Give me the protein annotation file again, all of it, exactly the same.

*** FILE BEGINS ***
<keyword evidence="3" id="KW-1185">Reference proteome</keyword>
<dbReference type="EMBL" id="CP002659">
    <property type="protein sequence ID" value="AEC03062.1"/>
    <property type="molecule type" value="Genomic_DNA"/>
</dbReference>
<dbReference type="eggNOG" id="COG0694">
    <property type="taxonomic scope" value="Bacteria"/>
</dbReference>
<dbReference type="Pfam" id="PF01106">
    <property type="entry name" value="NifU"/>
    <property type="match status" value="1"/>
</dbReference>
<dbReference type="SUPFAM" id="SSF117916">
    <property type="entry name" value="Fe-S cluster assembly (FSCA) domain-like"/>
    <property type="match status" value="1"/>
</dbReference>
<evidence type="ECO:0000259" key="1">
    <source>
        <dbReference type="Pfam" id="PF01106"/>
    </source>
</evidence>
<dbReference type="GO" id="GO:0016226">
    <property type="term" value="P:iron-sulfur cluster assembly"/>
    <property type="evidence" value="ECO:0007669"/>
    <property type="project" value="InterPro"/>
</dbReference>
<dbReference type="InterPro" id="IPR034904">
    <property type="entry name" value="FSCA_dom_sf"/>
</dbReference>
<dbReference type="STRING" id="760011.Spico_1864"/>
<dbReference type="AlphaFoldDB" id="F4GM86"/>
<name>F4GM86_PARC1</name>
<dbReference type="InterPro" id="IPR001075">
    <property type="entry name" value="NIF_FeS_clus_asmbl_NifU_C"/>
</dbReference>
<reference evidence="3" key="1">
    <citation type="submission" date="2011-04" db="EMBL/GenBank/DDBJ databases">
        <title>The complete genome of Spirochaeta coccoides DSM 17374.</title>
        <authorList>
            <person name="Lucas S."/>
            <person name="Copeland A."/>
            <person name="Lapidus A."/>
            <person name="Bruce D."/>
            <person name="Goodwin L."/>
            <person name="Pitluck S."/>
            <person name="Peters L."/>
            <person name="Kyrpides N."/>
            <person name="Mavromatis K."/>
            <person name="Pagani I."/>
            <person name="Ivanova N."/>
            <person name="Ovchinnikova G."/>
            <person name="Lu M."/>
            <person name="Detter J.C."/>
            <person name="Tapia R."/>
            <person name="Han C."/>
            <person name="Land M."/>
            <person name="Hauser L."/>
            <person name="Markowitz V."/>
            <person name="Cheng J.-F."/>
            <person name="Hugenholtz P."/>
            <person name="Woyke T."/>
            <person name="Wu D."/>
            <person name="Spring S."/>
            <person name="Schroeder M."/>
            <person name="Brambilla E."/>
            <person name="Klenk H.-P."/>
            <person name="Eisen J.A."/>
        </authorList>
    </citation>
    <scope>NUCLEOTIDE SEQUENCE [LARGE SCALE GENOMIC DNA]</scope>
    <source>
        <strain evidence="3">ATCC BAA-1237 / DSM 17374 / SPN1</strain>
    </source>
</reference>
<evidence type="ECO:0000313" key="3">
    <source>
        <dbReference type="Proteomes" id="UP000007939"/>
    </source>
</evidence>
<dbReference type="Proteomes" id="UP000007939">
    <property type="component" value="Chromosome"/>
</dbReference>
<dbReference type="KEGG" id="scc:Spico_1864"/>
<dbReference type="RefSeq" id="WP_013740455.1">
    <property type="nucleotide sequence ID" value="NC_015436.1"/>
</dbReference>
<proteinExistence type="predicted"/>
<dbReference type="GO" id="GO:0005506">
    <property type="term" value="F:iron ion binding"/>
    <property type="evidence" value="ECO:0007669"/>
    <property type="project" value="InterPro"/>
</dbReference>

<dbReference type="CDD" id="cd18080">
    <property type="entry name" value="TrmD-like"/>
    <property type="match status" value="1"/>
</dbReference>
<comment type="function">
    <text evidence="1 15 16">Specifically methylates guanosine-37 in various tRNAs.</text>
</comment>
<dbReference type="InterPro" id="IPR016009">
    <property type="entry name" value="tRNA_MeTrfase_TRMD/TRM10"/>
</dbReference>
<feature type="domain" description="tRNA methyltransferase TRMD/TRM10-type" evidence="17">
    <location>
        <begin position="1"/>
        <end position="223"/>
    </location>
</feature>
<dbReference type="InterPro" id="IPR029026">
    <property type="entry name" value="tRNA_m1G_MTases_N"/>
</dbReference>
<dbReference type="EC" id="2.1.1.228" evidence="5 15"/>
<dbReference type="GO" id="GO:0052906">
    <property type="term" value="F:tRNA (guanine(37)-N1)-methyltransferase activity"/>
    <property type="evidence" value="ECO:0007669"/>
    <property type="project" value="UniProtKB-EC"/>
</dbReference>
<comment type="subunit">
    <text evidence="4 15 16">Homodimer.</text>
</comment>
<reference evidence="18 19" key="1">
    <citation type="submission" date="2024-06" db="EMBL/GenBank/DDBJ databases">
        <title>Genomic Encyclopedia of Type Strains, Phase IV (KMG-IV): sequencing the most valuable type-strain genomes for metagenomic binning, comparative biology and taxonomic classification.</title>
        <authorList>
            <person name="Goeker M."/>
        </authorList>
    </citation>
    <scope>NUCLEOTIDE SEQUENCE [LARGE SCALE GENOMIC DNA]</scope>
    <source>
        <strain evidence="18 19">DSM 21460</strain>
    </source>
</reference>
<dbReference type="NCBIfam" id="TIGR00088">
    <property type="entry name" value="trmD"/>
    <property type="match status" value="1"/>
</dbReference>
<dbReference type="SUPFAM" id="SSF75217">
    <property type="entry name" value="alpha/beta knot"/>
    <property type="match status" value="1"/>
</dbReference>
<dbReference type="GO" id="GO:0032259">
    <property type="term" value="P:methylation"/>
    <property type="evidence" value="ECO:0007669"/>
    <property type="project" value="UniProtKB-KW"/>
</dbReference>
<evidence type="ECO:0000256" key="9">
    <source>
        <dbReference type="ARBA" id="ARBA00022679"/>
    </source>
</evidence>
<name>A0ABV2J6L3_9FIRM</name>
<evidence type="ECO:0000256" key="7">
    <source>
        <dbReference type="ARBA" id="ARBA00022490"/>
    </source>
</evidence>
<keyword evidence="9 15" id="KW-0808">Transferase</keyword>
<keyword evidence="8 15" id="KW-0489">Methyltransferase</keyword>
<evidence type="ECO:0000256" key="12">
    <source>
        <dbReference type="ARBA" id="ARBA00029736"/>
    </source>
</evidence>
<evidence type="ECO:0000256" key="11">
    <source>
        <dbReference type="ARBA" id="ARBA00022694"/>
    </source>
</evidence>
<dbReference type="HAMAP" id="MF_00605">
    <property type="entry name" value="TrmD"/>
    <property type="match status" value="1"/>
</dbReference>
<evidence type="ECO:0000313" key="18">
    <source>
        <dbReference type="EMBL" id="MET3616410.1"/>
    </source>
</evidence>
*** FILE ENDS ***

<keyword evidence="3" id="KW-1185">Reference proteome</keyword>
<dbReference type="EMBL" id="CP002659">
    <property type="protein sequence ID" value="AEC03062.1"/>
    <property type="molecule type" value="Genomic_DNA"/>
</dbReference>
<dbReference type="eggNOG" id="COG0694">
    <property type="taxonomic scope" value="Bacteria"/>
</dbReference>
<dbReference type="Pfam" id="PF01106">
    <property type="entry name" value="NifU"/>
    <property type="match status" value="1"/>
</dbReference>
<dbReference type="SUPFAM" id="SSF117916">
    <property type="entry name" value="Fe-S cluster assembly (FSCA) domain-like"/>
    <property type="match status" value="1"/>
</dbReference>
<evidence type="ECO:0000259" key="1">
    <source>
        <dbReference type="Pfam" id="PF01106"/>
    </source>
</evidence>
<dbReference type="GO" id="GO:0016226">
    <property type="term" value="P:iron-sulfur cluster assembly"/>
    <property type="evidence" value="ECO:0007669"/>
    <property type="project" value="InterPro"/>
</dbReference>
<dbReference type="InterPro" id="IPR034904">
    <property type="entry name" value="FSCA_dom_sf"/>
</dbReference>
<dbReference type="STRING" id="760011.Spico_1864"/>
<dbReference type="AlphaFoldDB" id="F4GM86"/>
<name>F4GM86_PARC1</name>
<dbReference type="InterPro" id="IPR001075">
    <property type="entry name" value="NIF_FeS_clus_asmbl_NifU_C"/>
</dbReference>
<reference evidence="3" key="1">
    <citation type="submission" date="2011-04" db="EMBL/GenBank/DDBJ databases">
        <title>The complete genome of Spirochaeta coccoides DSM 17374.</title>
        <authorList>
            <person name="Lucas S."/>
            <person name="Copeland A."/>
            <person name="Lapidus A."/>
            <person name="Bruce D."/>
            <person name="Goodwin L."/>
            <person name="Pitluck S."/>
            <person name="Peters L."/>
            <person name="Kyrpides N."/>
            <person name="Mavromatis K."/>
            <person name="Pagani I."/>
            <person name="Ivanova N."/>
            <person name="Ovchinnikova G."/>
            <person name="Lu M."/>
            <person name="Detter J.C."/>
            <person name="Tapia R."/>
            <person name="Han C."/>
            <person name="Land M."/>
            <person name="Hauser L."/>
            <person name="Markowitz V."/>
            <person name="Cheng J.-F."/>
            <person name="Hugenholtz P."/>
            <person name="Woyke T."/>
            <person name="Wu D."/>
            <person name="Spring S."/>
            <person name="Schroeder M."/>
            <person name="Brambilla E."/>
            <person name="Klenk H.-P."/>
            <person name="Eisen J.A."/>
        </authorList>
    </citation>
    <scope>NUCLEOTIDE SEQUENCE [LARGE SCALE GENOMIC DNA]</scope>
    <source>
        <strain evidence="3">ATCC BAA-1237 / DSM 17374 / SPN1</strain>
    </source>
</reference>
<evidence type="ECO:0000313" key="3">
    <source>
        <dbReference type="Proteomes" id="UP000007939"/>
    </source>
</evidence>
<dbReference type="Proteomes" id="UP000007939">
    <property type="component" value="Chromosome"/>
</dbReference>
<dbReference type="KEGG" id="scc:Spico_1864"/>
<dbReference type="RefSeq" id="WP_013740455.1">
    <property type="nucleotide sequence ID" value="NC_015436.1"/>
</dbReference>
<proteinExistence type="predicted"/>
<dbReference type="GO" id="GO:0005506">
    <property type="term" value="F:iron ion binding"/>
    <property type="evidence" value="ECO:0007669"/>
    <property type="project" value="InterPro"/>
</dbReference>

<dbReference type="CDD" id="cd18080">
    <property type="entry name" value="TrmD-like"/>
    <property type="match status" value="1"/>
</dbReference>
<comment type="function">
    <text evidence="1 15 16">Specifically methylates guanosine-37 in various tRNAs.</text>
</comment>
<dbReference type="InterPro" id="IPR016009">
    <property type="entry name" value="tRNA_MeTrfase_TRMD/TRM10"/>
</dbReference>
<feature type="domain" description="tRNA methyltransferase TRMD/TRM10-type" evidence="17">
    <location>
        <begin position="1"/>
        <end position="223"/>
    </location>
</feature>
<dbReference type="InterPro" id="IPR029026">
    <property type="entry name" value="tRNA_m1G_MTases_N"/>
</dbReference>
<dbReference type="EC" id="2.1.1.228" evidence="5 15"/>
<dbReference type="GO" id="GO:0052906">
    <property type="term" value="F:tRNA (guanine(37)-N1)-methyltransferase activity"/>
    <property type="evidence" value="ECO:0007669"/>
    <property type="project" value="UniProtKB-EC"/>
</dbReference>
<comment type="subunit">
    <text evidence="4 15 16">Homodimer.</text>
</comment>
<reference evidence="18 19" key="1">
    <citation type="submission" date="2024-06" db="EMBL/GenBank/DDBJ databases">
        <title>Genomic Encyclopedia of Type Strains, Phase IV (KMG-IV): sequencing the most valuable type-strain genomes for metagenomic binning, comparative biology and taxonomic classification.</title>
        <authorList>
            <person name="Goeker M."/>
        </authorList>
    </citation>
    <scope>NUCLEOTIDE SEQUENCE [LARGE SCALE GENOMIC DNA]</scope>
    <source>
        <strain evidence="18 19">DSM 21460</strain>
    </source>
</reference>
<dbReference type="NCBIfam" id="TIGR00088">
    <property type="entry name" value="trmD"/>
    <property type="match status" value="1"/>
</dbReference>
<dbReference type="SUPFAM" id="SSF75217">
    <property type="entry name" value="alpha/beta knot"/>
    <property type="match status" value="1"/>
</dbReference>
<dbReference type="GO" id="GO:0032259">
    <property type="term" value="P:methylation"/>
    <property type="evidence" value="ECO:0007669"/>
    <property type="project" value="UniProtKB-KW"/>
</dbReference>
<evidence type="ECO:0000256" key="9">
    <source>
        <dbReference type="ARBA" id="ARBA00022679"/>
    </source>
</evidence>
<name>A0ABV2J6L3_9FIRM</name>
<evidence type="ECO:0000256" key="7">
    <source>
        <dbReference type="ARBA" id="ARBA00022490"/>
    </source>
</evidence>
<keyword evidence="9 15" id="KW-0808">Transferase</keyword>
<keyword evidence="8 15" id="KW-0489">Methyltransferase</keyword>
<evidence type="ECO:0000256" key="12">
    <source>
        <dbReference type="ARBA" id="ARBA00029736"/>
    </source>
</evidence>
<evidence type="ECO:0000256" key="11">
    <source>
        <dbReference type="ARBA" id="ARBA00022694"/>
    </source>
</evidence>
<dbReference type="HAMAP" id="MF_00605">
    <property type="entry name" value="TrmD"/>
    <property type="match status" value="1"/>
</dbReference>
<evidence type="ECO:0000313" key="18">
    <source>
        <dbReference type="EMBL" id="MET3616410.1"/>
    </source>
</evidence>